Sweden’s Prime Minister Magdalena Andersson and Finland’s Prime Minister Sanna Marin have said their countries will apply to join the NATO alliance.
In February, he said that his country’s “special operation” against Ukraine was a preemptive move to terminate NATO’s “endless” expansion in Russia’s former stomping ground – Eastern Europe and the former Soviet Union.
As a result of Russia’s aggression, however, that is exactly what is going to happen.
Finland and Sweden have said they want to join the 30-member security bloc – a process that may take up to a year.
Once they are in, NATO forces may be right next to the Finnish-Russian border that stretches 1,340km (833 miles) across pine forests and frigid lakes.
“Once again, it all makes me think that Putin is a German spy. No one has done as much to ruin Russia and to bring NATO to our doorstep,” Konstantin, a restaurant chef in St Petersburg, who preferred to withhold his last name, said sarcastically.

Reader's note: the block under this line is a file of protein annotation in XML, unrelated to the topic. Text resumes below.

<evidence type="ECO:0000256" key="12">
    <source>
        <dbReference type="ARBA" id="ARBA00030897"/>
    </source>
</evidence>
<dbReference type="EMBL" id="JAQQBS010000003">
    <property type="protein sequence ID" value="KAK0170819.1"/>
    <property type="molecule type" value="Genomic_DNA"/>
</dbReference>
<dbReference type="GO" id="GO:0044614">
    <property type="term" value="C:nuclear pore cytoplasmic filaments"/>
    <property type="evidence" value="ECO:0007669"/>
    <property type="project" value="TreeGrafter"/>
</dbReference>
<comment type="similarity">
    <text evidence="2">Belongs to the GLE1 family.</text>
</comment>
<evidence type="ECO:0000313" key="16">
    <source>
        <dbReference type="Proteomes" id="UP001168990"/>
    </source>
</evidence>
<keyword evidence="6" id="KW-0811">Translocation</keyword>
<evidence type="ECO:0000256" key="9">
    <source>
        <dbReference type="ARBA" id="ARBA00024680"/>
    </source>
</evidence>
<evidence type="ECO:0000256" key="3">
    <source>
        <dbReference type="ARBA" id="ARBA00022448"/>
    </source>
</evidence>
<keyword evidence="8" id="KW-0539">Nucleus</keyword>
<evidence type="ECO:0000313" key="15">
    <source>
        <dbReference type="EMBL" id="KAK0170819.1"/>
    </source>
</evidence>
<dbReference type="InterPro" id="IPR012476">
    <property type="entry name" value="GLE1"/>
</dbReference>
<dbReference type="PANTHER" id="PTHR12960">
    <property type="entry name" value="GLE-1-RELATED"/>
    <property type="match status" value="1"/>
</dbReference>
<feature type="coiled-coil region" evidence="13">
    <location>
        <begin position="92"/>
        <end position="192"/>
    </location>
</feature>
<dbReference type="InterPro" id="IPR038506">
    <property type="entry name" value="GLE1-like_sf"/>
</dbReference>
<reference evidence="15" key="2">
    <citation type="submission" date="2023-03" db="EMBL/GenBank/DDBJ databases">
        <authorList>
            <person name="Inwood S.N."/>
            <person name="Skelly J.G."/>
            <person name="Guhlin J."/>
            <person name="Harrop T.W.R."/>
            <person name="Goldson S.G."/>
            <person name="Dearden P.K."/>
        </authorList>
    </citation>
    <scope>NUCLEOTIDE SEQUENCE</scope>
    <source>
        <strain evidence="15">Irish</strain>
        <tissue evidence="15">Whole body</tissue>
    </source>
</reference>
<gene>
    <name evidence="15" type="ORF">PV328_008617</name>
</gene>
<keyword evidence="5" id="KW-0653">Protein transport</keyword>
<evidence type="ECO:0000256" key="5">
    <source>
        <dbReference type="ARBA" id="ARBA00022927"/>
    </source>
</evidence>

And Finland’s and Sweden’s neighbours see their choice as something completely understandable and rational – given how unpredictable Putin has become.
The two nations are simply trying to protect themselves from an old enemy, said Ivar Dale, a senior policy adviser with the Norwegian Helsinki Committee, a rights watchdog.